What is a License Exempt Provider?
Finding appropriate child care can be difficult for families. Especially when they have special circumstances such as needing non-traditional care hours. License Exempt Providers can help address many of these difficulties. Providers are adults who care for children in either their home (family related providers) or in the child’s home (unrelated providers).
Providers are required to complete a one-time Great Start to Quality Orientation training and an annual Health and Safety refresher course registered through MiRegistry.
Learn more about requirements to become a License Exempt Providers below.
Search for License Exempt Providers
License exempt unrelated provider care is provided by family, friends and neighbors who have applied and are enrolled through the Child Development and Care program. To learn more about the unrelated license exempt annual health and safety visit you can ask them for their provider ID and enter in the search below. If have additional questions, call 1-866-990-3227.
Help paying for care
For many families, the cost of safe, quality child care can affect the family budget. The Child Development and Care (CDC) Program may offer payment assistance for child care services for families when the parent is not able to provide child care because of:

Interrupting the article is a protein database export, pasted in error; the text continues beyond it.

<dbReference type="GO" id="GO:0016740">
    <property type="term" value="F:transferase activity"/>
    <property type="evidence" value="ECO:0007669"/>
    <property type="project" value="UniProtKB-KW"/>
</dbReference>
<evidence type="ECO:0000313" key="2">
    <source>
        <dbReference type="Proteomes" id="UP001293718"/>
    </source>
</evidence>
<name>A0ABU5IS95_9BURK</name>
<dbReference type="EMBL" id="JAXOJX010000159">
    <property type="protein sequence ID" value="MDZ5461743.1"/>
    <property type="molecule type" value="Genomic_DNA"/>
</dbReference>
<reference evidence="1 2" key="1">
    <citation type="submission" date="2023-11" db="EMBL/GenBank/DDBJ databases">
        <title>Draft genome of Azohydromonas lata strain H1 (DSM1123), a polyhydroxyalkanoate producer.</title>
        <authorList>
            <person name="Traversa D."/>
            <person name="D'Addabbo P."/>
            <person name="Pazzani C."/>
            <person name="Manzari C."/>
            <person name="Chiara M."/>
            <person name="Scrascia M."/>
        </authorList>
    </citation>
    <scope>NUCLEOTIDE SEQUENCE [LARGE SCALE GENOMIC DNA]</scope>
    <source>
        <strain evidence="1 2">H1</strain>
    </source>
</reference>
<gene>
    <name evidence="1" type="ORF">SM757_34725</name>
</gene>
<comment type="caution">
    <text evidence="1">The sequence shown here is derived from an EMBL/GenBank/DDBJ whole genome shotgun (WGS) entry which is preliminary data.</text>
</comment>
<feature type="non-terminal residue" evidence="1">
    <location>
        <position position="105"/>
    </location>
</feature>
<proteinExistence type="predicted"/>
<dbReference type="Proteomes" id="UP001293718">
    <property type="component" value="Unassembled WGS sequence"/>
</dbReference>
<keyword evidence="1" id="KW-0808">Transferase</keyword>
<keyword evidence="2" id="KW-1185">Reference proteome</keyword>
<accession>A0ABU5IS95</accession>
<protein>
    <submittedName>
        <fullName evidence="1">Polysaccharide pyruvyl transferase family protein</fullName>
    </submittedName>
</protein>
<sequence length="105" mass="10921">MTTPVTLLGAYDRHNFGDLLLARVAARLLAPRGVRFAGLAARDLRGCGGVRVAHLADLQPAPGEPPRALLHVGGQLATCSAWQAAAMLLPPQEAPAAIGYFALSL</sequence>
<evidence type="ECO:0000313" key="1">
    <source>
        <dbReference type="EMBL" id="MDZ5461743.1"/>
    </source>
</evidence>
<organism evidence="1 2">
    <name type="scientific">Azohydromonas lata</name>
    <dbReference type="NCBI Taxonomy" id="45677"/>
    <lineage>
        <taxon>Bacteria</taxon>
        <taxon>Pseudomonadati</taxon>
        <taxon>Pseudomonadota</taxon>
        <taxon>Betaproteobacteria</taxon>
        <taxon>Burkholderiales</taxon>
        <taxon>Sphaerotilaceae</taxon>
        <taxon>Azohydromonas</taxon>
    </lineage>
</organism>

– Employment or Self-Employment
– College or university undergraduate education up to a bachelor’s degree, including online programs (Does not include graduate, medical, or law school)
– Employment preparation or training
High School Completion
– General education development (GED)
– Adult Basic Education (ABE)
– English as a Second Language (ESL)
– Participating in an approved counseling or treatment program for a physical, emotional, or mental condition
Do I qualify?
More families now qualify for free or low-cost child care for children under age 13 at application. To participate in the Child Development and Care (CDC) program, you must:
1. Have a qualifying need for child care. This includes:
- Taking college classes
- Finishing a high school program like GED, ESL, or ABE
- Taking trade or vocational classes
- Participating in an approved counseling or treatment program
2. Have a qualifying income. Families must earn less than 200% of the federal poverty level.
- Family of 2: $3,052 monthly, $36,624 annually
- Family of 3: $3,838 monthly, $46,056 annually
- Family of 4: $4,626 monthly, $55,512 annually
- Visit Michigan.gov/childcare and review the Child Development and Care Handbook for income eligibility for larger households.